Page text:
Providing an integrated and thorough representation of what we know
from current research, Family Ties and Aging, Second Edition is the
only book that shows how pressing issues of our time-an aging
population, changing family structures, and new patterns of
work-family balance-are negotiated in the family lives of
middle-aged and older adults. Whereas books on families and aging
have traditionally offered a limited focus on ties to a spouse and
to children and grandchildren, this new edition of Family Ties and
Aging is more extensive and more reflective of contemporary
society. Focusing on such key questions as: "How do current trends
and social arrangements affect family relationships?" and "What are
the implications of what we know for future research, theory,
practice, and policy?," author Ingrid Arnet Connidis explores
groups and relationships that typically receive short shrift,
including single, divorced, and childless older people and their
family relationships, as well as sibling relationships among the
elderly, live-in partnerships not formalized by marriage, and the
kinds of family ties forged by gay and lesbian individuals over the
life course. The Second Edition is thoroughly updated to include
the latest research and theoretical developments, recent media
coverage of related issues, and new information on intimate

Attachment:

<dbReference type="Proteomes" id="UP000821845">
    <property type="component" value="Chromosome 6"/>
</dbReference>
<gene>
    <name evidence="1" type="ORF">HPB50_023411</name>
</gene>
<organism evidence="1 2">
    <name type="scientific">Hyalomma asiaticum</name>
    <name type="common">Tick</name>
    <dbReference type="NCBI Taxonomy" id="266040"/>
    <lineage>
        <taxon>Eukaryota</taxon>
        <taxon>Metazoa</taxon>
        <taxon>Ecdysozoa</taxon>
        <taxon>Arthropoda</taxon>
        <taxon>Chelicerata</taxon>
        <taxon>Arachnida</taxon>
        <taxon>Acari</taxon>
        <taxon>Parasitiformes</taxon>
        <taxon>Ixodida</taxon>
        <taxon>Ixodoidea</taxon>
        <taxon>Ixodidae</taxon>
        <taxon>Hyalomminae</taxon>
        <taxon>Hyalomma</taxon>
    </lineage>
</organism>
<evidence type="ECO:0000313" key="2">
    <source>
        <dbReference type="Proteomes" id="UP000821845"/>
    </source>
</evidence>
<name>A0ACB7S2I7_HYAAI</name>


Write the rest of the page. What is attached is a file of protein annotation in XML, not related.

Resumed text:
relationships in later life, gay and lesbian partnerships, sibling
ties, and elder neglect and abuse. Key Features Weaves the vast
range of information about the many facets of family relationships
and aging into a critical, comprehensive, and integrated whole
Explores a range of intimate relationships, explores what happens
when relationships dissolve, and delvesinto various pathways to
intimacy in old age Emphasizes diversity due to gender, age, class,
race, ethnicity, and sexual orientation throughout the book to help
readers learn about similarities and differences in family
relationships as we age Links the discussion of various family
relationships in mid- and later life to current and future
directions for research, practice, and policy
Family Ties and Aging is appropriate for use in upper-level
undergraduate and graduate courses such as Families and Aging,
Sociology of Aging, and Introduction to Gerontology in departments
of family studies, sociology, or gerontology.
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